Cambridge Passover Seder
Reflection by Dr. Barb Isbell, Professor of Theology
I really enjoyed getting to treat my students (grades 7 and 9) to a Passover Seder, led by Cambridge parents Mr. & Mrs. Pikman. By tasting the bitter, sweet, and salty elements; joining in the ritual blessings; singing Hebrew songs such as “Dayenu” (“We Would Have Been Satisfied”); and asking the traditional four questions, the students learned the history behind and participated in the annual observation of the Passover much as Jesus would have done during the Last Supper.
Mr. Pikman also connected the elements to our Christian faith. He explained the significance of each of the four cups for the Jews (Sanctification, Judgement, Redemption, and Praise) and how each is fulfilled through Christ. Perhaps the most interesting part of the Passover for the students was the Afikomen. In Hebrew tradition, the leader of the Passover places 3 pieces of matzah in the “matzah bag” (one bag with 3 sections/divisions). Later the middle piece is removed, broken, wrapped, and hidden in the room for the children to seek after the eating of the meal. When a child finds the Afikomen, it is brought back out, broken, and shared among all participants. The Trinitarian imagery behind the Afikomen is hard to miss – it is the middle piece that is broken, buried, and “resurrected”, just as the middle person of the Trinity, the Son, was broken and buried for our sins, but was resurrected in the ultimate victory over death. It is this middle piece of matzah that Jesus broke, telling his disciples to take and eat, for “This is my body, which is given for you” (Luke 23:19).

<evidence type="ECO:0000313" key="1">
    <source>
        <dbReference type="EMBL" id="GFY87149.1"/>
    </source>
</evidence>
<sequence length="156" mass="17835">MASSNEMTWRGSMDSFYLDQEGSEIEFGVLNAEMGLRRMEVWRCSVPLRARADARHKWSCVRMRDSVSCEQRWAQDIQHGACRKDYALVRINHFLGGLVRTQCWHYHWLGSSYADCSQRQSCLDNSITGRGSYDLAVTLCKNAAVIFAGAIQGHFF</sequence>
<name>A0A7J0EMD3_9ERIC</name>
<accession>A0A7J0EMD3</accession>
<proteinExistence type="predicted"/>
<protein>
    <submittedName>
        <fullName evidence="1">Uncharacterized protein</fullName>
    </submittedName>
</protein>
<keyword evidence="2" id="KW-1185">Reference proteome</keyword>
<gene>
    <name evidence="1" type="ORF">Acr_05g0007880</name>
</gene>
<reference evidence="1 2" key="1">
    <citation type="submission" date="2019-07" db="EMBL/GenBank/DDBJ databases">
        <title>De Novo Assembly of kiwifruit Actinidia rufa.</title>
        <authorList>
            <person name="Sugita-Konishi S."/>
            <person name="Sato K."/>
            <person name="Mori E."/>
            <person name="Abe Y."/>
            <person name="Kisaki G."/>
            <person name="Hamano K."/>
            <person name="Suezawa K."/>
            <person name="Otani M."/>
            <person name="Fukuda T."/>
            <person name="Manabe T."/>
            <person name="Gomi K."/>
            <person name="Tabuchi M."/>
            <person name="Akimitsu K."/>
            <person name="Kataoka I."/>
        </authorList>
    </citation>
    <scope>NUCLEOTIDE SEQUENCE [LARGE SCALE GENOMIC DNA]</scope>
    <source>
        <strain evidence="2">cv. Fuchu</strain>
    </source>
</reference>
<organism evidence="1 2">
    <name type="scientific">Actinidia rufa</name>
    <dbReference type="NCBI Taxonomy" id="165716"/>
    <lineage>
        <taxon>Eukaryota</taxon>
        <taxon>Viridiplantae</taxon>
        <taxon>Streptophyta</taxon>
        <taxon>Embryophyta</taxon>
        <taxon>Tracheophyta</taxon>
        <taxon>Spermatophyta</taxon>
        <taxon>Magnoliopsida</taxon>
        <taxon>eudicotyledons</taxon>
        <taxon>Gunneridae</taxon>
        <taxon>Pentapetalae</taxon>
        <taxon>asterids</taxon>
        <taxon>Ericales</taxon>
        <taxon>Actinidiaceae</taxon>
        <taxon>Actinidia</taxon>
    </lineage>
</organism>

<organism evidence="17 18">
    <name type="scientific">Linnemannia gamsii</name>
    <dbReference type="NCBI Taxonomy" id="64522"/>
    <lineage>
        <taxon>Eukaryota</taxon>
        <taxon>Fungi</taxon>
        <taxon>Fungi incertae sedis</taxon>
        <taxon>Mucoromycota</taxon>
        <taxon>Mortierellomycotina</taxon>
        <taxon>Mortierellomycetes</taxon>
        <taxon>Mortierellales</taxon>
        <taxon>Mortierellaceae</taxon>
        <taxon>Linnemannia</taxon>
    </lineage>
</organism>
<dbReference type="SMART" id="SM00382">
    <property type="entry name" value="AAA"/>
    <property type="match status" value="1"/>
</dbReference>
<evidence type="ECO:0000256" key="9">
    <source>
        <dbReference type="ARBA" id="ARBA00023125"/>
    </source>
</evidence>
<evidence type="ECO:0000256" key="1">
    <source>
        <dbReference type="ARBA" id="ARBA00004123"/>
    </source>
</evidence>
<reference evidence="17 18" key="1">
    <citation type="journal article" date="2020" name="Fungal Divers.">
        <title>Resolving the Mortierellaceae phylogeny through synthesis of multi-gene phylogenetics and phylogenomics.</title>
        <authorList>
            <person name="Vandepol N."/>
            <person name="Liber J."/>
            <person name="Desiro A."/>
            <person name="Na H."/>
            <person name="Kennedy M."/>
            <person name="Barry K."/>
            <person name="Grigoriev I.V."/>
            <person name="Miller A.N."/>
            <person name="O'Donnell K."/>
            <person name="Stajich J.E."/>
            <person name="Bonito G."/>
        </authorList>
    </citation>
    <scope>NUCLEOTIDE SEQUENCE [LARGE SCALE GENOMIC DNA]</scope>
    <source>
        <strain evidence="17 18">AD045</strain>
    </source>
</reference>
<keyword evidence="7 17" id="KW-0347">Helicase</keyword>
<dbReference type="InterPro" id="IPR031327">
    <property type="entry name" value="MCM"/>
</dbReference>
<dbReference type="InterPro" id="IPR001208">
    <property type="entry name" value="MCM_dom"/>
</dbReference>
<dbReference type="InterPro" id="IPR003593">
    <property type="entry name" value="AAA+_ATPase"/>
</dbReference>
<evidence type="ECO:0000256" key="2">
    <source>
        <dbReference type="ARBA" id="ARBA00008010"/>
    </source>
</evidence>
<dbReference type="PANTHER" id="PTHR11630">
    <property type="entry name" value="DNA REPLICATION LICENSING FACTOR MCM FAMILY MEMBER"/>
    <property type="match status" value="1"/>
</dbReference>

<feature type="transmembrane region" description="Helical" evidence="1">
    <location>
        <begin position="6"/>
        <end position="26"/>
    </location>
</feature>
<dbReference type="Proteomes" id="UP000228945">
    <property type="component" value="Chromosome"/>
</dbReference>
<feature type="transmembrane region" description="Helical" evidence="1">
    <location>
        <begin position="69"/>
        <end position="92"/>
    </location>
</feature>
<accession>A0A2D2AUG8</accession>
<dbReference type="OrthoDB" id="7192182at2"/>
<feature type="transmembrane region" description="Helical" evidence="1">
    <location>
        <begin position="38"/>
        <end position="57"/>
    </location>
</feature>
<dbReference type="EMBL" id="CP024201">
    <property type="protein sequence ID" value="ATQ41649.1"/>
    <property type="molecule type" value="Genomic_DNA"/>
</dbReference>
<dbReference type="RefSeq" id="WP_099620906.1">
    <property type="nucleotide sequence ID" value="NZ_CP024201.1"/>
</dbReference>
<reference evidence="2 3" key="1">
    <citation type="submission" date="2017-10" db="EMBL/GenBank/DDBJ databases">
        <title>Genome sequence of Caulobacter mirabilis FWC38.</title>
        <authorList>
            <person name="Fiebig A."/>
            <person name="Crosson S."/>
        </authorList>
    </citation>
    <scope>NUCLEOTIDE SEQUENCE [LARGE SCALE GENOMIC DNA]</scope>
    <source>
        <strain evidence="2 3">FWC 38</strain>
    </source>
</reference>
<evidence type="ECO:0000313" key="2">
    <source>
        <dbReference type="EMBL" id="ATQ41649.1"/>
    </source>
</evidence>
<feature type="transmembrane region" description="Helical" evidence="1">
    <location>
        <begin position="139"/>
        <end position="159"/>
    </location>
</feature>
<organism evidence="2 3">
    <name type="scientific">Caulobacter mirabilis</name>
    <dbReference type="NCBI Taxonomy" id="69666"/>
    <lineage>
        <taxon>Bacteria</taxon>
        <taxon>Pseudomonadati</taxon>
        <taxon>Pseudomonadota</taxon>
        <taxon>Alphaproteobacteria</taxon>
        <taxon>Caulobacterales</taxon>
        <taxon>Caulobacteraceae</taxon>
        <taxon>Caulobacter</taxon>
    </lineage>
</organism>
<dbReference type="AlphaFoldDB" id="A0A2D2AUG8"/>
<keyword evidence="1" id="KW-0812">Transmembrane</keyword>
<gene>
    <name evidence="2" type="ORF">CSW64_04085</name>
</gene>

I personally find that my faith is strengthened by such tangible connections between the Exodus from Egypt and our deliverance from sin and death through the sacrifice of our Lord Jesus Christ. I pray that this experience also brought my students to a deeper faith and understanding of our salvation in Christ.